A quick look on google suggests that supercaps come in around 6Wh/L, converting to SI units, that's $2\times10^7$W/mÂł. So much better than his calculation, and all the more so because that's not the energy stored in the field, it includes the volume of the electrodes etc.

His figure for energy stored in a magnet seems reasonable. For high fields, you saturate magnetic materials and they no longer give much benefit, so choosing $\mu_0$ seems reasonable, and 10T is acheiveable at a reasonable price point. 20T can also be had, but is more expensive and only increases the end result by a factor of 4. It is also worth noting that the "Balance of Plant" required to support a superconducting magnet is a lot larger than that required for a capacitor, so the all-included figure will be worse.

As for why the author said that, well, we don't know, but it could be that:

• Supercaps were newer, less effective, and/or less well known 17 years ago. I haven't looked into their history to check.
• He just pulled out some numbers that looked reasonable, by looking up breakdown voltage and $\varepsilon$ for some common dielectrics.
• He was intentionally ignoring supercaps for the same reason he was ignoring 20T magnets: because they are (or were) hard or expensive to get right.
• He was intentionally trying to make magnetic storage look good. Bad form, yes, but it happens. Even in top journals. It is especially common in discussion sections which don't have the same expectations of rigour that the actual results being reported do.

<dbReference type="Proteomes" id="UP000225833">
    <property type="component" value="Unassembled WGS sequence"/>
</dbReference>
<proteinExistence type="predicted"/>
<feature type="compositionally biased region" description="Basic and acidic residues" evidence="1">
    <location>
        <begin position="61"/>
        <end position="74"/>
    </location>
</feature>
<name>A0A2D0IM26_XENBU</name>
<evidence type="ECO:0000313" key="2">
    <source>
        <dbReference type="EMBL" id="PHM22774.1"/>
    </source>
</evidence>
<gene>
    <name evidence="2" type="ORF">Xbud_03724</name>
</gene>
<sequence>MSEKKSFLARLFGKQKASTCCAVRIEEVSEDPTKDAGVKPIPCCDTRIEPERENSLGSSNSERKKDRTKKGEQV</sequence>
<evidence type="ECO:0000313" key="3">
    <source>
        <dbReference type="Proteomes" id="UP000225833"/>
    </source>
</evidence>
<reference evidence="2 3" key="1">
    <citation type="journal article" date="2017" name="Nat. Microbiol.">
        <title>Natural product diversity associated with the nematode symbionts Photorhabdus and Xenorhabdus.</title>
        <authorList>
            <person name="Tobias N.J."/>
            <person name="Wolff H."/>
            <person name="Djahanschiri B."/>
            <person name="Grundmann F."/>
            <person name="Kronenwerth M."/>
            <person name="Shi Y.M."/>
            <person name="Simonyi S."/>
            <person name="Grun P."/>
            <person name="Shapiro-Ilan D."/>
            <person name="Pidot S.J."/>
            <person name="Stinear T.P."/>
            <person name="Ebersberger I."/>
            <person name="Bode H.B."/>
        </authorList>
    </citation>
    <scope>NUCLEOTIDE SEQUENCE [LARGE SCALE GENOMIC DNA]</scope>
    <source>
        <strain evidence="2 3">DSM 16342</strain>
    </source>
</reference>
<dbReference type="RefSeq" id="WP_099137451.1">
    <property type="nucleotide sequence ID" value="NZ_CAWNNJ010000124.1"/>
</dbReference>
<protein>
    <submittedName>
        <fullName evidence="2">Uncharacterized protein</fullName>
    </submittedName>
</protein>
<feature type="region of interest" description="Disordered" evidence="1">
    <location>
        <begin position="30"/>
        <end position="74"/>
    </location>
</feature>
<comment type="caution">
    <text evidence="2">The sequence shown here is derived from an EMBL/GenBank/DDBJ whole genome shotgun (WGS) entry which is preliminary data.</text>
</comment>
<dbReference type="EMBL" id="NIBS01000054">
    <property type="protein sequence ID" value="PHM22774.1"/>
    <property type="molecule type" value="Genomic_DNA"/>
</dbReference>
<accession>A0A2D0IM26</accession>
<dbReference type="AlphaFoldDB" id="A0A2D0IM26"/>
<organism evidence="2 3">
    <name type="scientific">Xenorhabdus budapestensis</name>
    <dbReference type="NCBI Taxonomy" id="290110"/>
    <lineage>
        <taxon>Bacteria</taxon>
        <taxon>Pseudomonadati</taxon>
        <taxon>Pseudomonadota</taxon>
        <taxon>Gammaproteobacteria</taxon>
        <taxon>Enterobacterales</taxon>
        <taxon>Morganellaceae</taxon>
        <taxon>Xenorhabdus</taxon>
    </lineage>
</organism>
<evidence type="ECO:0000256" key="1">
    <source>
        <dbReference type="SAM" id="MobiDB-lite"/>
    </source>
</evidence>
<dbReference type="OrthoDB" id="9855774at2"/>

• [Edited in]: He is not doing a general comparison, but comparing energy storage techniques for a specific job. And there is some reason that supercaps are not suitable for the specific task at hand.
• unfortunately this answer is totally wrong because these high K parts cannot be used to generate the voltages and rise times needed for the equipment being evaluated. The context of the article is evaluating all COmmercial testers with <1ns >200kV rating for lightning load dump tests. – Tony Stewart Sunnyskyguy EE75 Oct 9 '17 at 17:16
• I don't have access to the article, and assumed that we were talking about long term storage. Hence also talking about superconducting magnets. – Jack B Oct 9 '17 at 17:17
• that's ok , your assumptions were not given were wrong – Tony Stewart Sunnyskyguy EE75 Oct 9 '17 at 17:19
• @TonyStewart.EEsince'75, thanks for your input. I don't think that the context was evaluating all commercial testers with "1ns rise time 200kV for lightning load dump tests". Why 200kV? Why lightning load dump tests? From the context of the journal itself, the generators that go through comparison would be used for something like corona plasma or DBD plasma generation. Could you expand why these high K parts couldn't work for fast rise times? – space bobcat Oct 9 '17 at 17:25
• I put the abstract in my correct answer. It does not and can not use high K caps which have leakage many orders of magnitude higher than required. – Tony Stewart Sunnyskyguy EE75 Oct 9 '17 at 17:27